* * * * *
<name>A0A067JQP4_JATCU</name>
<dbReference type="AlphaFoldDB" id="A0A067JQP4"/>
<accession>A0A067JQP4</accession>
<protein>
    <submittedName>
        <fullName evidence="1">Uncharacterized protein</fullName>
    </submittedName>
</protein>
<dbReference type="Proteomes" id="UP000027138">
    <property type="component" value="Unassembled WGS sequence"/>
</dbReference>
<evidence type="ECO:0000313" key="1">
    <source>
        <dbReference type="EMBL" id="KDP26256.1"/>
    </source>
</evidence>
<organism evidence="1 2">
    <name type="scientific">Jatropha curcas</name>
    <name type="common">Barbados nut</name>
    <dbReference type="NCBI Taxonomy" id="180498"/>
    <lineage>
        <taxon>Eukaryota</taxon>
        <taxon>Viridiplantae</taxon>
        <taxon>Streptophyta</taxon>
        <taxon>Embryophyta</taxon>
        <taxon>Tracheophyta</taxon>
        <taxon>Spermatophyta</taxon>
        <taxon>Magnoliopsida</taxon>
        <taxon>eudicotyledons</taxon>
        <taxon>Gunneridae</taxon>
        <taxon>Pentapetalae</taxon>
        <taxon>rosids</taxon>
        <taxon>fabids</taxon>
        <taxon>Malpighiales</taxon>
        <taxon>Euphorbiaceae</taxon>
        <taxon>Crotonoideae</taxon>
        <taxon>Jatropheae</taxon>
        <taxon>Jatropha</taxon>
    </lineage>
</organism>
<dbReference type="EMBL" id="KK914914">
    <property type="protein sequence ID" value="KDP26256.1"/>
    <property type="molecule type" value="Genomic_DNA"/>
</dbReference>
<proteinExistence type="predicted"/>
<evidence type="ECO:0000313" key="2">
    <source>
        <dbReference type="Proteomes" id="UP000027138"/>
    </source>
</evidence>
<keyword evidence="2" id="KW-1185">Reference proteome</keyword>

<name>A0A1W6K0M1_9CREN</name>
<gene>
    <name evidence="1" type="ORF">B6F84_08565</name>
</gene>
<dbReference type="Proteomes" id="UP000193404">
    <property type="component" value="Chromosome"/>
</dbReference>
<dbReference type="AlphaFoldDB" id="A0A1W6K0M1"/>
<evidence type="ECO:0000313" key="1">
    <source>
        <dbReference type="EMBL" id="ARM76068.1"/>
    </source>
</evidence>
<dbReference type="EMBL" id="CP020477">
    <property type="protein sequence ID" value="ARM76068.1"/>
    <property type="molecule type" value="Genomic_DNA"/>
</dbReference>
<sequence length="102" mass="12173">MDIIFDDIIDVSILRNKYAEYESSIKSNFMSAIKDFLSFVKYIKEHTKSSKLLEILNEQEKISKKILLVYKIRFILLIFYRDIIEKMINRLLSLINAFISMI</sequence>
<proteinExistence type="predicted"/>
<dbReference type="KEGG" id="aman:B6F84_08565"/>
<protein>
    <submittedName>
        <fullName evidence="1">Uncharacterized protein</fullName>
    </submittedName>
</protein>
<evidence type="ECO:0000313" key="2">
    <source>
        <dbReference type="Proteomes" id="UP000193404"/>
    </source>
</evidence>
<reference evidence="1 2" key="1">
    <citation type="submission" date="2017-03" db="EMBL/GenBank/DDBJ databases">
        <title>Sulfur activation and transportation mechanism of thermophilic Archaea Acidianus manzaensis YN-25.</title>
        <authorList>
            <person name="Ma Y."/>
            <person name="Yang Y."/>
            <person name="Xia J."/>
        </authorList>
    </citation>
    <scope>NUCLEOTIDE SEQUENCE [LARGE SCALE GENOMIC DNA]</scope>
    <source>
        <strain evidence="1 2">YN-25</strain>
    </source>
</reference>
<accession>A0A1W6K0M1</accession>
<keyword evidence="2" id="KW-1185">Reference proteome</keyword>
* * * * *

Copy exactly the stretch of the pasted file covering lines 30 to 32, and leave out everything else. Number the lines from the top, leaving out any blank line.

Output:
        <taxon>Gunneridae</taxon>
        <taxon>Pentapetalae</taxon>
        <taxon>rosids</taxon>